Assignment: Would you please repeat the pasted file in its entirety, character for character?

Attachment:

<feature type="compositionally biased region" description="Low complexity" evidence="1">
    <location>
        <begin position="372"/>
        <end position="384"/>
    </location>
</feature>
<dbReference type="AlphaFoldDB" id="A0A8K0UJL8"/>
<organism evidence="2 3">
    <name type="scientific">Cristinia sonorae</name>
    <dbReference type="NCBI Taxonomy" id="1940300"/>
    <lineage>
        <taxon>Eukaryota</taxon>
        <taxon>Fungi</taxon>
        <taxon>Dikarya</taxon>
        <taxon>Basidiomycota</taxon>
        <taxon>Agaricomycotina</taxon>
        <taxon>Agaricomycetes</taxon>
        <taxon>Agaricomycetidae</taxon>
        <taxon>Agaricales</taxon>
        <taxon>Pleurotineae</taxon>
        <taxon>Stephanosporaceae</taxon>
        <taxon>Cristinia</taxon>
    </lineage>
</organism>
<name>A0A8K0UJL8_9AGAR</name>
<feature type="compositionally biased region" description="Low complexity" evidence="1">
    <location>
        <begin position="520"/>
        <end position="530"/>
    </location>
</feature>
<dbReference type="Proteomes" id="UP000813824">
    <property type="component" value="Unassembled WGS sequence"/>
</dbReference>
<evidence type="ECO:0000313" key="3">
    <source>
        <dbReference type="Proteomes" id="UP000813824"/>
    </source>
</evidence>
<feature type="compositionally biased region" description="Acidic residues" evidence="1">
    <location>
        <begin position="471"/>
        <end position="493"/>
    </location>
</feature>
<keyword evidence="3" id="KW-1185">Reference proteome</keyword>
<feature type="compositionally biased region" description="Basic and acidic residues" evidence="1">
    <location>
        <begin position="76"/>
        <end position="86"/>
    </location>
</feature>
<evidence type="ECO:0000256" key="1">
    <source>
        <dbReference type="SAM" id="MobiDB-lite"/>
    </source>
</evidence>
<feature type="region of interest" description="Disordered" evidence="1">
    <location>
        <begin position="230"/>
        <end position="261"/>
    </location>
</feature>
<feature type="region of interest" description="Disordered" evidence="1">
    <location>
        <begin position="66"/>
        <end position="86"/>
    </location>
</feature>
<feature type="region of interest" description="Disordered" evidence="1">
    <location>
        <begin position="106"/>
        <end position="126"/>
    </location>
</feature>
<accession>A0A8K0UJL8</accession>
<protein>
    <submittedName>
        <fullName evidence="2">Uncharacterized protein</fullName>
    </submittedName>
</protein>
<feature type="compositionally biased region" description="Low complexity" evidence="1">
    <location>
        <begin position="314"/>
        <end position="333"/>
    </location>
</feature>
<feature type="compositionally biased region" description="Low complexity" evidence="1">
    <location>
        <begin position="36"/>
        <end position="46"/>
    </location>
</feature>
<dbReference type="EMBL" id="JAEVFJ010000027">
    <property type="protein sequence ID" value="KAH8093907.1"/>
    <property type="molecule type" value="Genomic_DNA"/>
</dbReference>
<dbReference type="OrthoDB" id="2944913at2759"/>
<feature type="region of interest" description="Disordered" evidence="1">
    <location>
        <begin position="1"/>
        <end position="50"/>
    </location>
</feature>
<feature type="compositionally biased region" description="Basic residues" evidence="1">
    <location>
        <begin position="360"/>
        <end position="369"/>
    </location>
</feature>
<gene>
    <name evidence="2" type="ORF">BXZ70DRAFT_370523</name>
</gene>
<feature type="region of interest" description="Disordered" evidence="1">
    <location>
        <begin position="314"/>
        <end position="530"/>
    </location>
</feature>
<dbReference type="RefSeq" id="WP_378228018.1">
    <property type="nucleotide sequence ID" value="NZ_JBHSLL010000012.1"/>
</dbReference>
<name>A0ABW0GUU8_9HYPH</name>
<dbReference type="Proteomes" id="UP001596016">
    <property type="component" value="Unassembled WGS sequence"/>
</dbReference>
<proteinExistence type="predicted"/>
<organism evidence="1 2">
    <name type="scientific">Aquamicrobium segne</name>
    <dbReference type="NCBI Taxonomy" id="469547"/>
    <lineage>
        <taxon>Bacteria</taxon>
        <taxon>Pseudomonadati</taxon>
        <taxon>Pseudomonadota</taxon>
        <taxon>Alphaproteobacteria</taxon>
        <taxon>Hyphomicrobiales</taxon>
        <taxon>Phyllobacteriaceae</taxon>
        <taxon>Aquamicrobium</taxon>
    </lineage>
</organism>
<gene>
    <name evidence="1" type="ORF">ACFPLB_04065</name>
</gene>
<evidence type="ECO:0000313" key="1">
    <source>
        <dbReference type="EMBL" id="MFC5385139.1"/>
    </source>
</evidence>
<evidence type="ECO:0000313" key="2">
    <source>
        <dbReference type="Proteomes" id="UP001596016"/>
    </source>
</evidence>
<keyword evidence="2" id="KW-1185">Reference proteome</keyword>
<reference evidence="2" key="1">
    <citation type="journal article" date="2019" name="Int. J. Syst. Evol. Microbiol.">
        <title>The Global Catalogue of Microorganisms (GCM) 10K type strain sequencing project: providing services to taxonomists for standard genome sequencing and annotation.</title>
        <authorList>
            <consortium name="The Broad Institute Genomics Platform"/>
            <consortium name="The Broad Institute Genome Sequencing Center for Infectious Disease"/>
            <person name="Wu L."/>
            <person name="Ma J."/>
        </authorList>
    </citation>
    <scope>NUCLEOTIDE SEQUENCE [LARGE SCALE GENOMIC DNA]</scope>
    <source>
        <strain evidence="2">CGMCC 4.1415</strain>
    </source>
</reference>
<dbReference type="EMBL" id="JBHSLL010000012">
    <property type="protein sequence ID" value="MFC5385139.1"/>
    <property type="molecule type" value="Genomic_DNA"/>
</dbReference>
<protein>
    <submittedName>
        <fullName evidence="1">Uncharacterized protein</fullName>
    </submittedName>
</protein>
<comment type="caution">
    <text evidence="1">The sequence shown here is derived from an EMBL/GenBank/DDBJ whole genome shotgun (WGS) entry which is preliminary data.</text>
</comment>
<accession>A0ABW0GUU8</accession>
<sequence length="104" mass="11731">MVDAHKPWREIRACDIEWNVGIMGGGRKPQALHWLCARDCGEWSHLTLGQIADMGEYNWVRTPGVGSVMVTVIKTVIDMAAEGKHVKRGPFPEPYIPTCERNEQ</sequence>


<feature type="compositionally biased region" description="Low complexity" evidence="1">
    <location>
        <begin position="372"/>
        <end position="384"/>
    </location>
</feature>
<dbReference type="AlphaFoldDB" id="A0A8K0UJL8"/>
<organism evidence="2 3">
    <name type="scientific">Cristinia sonorae</name>
    <dbReference type="NCBI Taxonomy" id="1940300"/>
    <lineage>
        <taxon>Eukaryota</taxon>
        <taxon>Fungi</taxon>
        <taxon>Dikarya</taxon>
        <taxon>Basidiomycota</taxon>
        <taxon>Agaricomycotina</taxon>
        <taxon>Agaricomycetes</taxon>
        <taxon>Agaricomycetidae</taxon>
        <taxon>Agaricales</taxon>
        <taxon>Pleurotineae</taxon>
        <taxon>Stephanosporaceae</taxon>
        <taxon>Cristinia</taxon>
    </lineage>
</organism>
<name>A0A8K0UJL8_9AGAR</name>
<feature type="compositionally biased region" description="Low complexity" evidence="1">
    <location>
        <begin position="520"/>
        <end position="530"/>
    </location>
</feature>
<dbReference type="Proteomes" id="UP000813824">
    <property type="component" value="Unassembled WGS sequence"/>
</dbReference>
<evidence type="ECO:0000313" key="3">
    <source>
        <dbReference type="Proteomes" id="UP000813824"/>
    </source>
</evidence>
<feature type="compositionally biased region" description="Acidic residues" evidence="1">
    <location>
        <begin position="471"/>
        <end position="493"/>
    </location>
</feature>
<keyword evidence="3" id="KW-1185">Reference proteome</keyword>
<feature type="compositionally biased region" description="Basic and acidic residues" evidence="1">
    <location>
        <begin position="76"/>
        <end position="86"/>
    </location>
</feature>
<evidence type="ECO:0000256" key="1">
    <source>
        <dbReference type="SAM" id="MobiDB-lite"/>
    </source>
</evidence>
<feature type="region of interest" description="Disordered" evidence="1">
    <location>
        <begin position="230"/>
        <end position="261"/>
    </location>
</feature>
<feature type="region of interest" description="Disordered" evidence="1">
    <location>
        <begin position="66"/>
        <end position="86"/>
    </location>
</feature>
<feature type="region of interest" description="Disordered" evidence="1">
    <location>
        <begin position="106"/>
        <end position="126"/>
    </location>
</feature>
<accession>A0A8K0UJL8</accession>
<protein>
    <submittedName>
        <fullName evidence="2">Uncharacterized protein</fullName>
    </submittedName>
</protein>
<feature type="compositionally biased region" description="Low complexity" evidence="1">
    <location>
        <begin position="314"/>
        <end position="333"/>
    </location>
</feature>
<feature type="compositionally biased region" description="Low complexity" evidence="1">
    <location>
        <begin position="36"/>
        <end position="46"/>
    </location>
</feature>
<dbReference type="EMBL" id="JAEVFJ010000027">
    <property type="protein sequence ID" value="KAH8093907.1"/>
    <property type="molecule type" value="Genomic_DNA"/>
</dbReference>
<dbReference type="OrthoDB" id="2944913at2759"/>
<feature type="region of interest" description="Disordered" evidence="1">
    <location>
        <begin position="1"/>
        <end position="50"/>
    </location>
</feature>
<feature type="compositionally biased region" description="Basic residues" evidence="1">
    <location>
        <begin position="360"/>
        <end position="369"/>
    </location>
</feature>
<gene>
    <name evidence="2" type="ORF">BXZ70DRAFT_370523</name>
</gene>
<feature type="region of interest" description="Disordered" evidence="1">
    <location>
        <begin position="314"/>
        <end position="530"/>
    </location>
</feature>
<dbReference type="RefSeq" id="WP_378228018.1">
    <property type="nucleotide sequence ID" value="NZ_JBHSLL010000012.1"/>
</dbReference>
<name>A0ABW0GUU8_9HYPH</name>
<dbReference type="Proteomes" id="UP001596016">
    <property type="component" value="Unassembled WGS sequence"/>
</dbReference>
<proteinExistence type="predicted"/>
<organism evidence="1 2">
    <name type="scientific">Aquamicrobium segne</name>
    <dbReference type="NCBI Taxonomy" id="469547"/>
    <lineage>
        <taxon>Bacteria</taxon>
        <taxon>Pseudomonadati</taxon>
        <taxon>Pseudomonadota</taxon>
        <taxon>Alphaproteobacteria</taxon>
        <taxon>Hyphomicrobiales</taxon>
        <taxon>Phyllobacteriaceae</taxon>
        <taxon>Aquamicrobium</taxon>
    </lineage>
</organism>
<gene>
    <name evidence="1" type="ORF">ACFPLB_04065</name>
</gene>
<evidence type="ECO:0000313" key="1">
    <source>
        <dbReference type="EMBL" id="MFC5385139.1"/>
    </source>
</evidence>
<evidence type="ECO:0000313" key="2">
    <source>
        <dbReference type="Proteomes" id="UP001596016"/>
    </source>
</evidence>
<keyword evidence="2" id="KW-1185">Reference proteome</keyword>
<reference evidence="2" key="1">
    <citation type="journal article" date="2019" name="Int. J. Syst. Evol. Microbiol.">
        <title>The Global Catalogue of Microorganisms (GCM) 10K type strain sequencing project: providing services to taxonomists for standard genome sequencing and annotation.</title>
        <authorList>
            <consortium name="The Broad Institute Genomics Platform"/>
            <consortium name="The Broad Institute Genome Sequencing Center for Infectious Disease"/>
            <person name="Wu L."/>
            <person name="Ma J."/>
        </authorList>
    </citation>
    <scope>NUCLEOTIDE SEQUENCE [LARGE SCALE GENOMIC DNA]</scope>
    <source>
        <strain evidence="2">CGMCC 4.1415</strain>
    </source>
</reference>
<dbReference type="EMBL" id="JBHSLL010000012">
    <property type="protein sequence ID" value="MFC5385139.1"/>
    <property type="molecule type" value="Genomic_DNA"/>
</dbReference>
<protein>
    <submittedName>
        <fullName evidence="1">Uncharacterized protein</fullName>
    </submittedName>
</protein>
<comment type="caution">
    <text evidence="1">The sequence shown here is derived from an EMBL/GenBank/DDBJ whole genome shotgun (WGS) entry which is preliminary data.</text>
</comment>
<accession>A0ABW0GUU8</accession>
<sequence length="104" mass="11731">MVDAHKPWREIRACDIEWNVGIMGGGRKPQALHWLCARDCGEWSHLTLGQIADMGEYNWVRTPGVGSVMVTVIKTVIDMAAEGKHVKRGPFPEPYIPTCERNEQ</sequence>